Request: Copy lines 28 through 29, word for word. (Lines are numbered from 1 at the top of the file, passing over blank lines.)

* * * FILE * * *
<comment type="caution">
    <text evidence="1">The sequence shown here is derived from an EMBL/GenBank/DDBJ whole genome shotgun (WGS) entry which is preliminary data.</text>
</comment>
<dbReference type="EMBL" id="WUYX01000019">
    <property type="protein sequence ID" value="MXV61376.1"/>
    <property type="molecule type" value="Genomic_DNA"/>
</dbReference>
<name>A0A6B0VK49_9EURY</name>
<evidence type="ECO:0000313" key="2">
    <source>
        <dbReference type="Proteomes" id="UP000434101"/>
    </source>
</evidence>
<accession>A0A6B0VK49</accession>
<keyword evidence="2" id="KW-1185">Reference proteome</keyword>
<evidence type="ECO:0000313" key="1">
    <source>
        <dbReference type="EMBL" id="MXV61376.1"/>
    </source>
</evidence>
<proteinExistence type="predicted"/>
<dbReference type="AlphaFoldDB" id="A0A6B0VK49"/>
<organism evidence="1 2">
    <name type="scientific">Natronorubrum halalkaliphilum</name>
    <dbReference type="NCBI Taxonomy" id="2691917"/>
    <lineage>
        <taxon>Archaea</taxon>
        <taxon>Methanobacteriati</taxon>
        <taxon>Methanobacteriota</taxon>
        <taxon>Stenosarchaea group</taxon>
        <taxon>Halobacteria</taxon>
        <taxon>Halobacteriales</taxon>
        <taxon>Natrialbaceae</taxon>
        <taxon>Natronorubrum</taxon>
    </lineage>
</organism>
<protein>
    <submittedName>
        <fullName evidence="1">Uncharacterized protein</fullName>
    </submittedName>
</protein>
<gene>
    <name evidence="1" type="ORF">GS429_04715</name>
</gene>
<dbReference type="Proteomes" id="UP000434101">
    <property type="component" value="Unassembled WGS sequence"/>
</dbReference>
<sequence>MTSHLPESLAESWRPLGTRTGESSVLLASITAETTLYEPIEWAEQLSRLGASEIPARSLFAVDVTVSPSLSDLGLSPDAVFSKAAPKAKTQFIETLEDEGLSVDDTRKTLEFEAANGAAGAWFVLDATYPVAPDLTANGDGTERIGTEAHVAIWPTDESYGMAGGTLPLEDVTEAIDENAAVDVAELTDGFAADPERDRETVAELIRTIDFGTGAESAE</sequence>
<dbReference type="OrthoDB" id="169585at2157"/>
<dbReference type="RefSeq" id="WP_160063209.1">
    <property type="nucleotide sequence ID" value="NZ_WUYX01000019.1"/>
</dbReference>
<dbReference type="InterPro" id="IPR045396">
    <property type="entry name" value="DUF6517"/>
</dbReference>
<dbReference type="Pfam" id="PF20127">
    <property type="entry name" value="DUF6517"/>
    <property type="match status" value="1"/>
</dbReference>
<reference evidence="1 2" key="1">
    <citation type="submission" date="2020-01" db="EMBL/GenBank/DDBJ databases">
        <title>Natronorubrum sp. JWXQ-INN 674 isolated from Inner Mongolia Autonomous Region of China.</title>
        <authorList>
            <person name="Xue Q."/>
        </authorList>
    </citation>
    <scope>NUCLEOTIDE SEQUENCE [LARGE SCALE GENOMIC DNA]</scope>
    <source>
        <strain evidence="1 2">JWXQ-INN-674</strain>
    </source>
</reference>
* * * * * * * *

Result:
        <taxon>Methanobacteriati</taxon>
        <taxon>Methanobacteriota</taxon>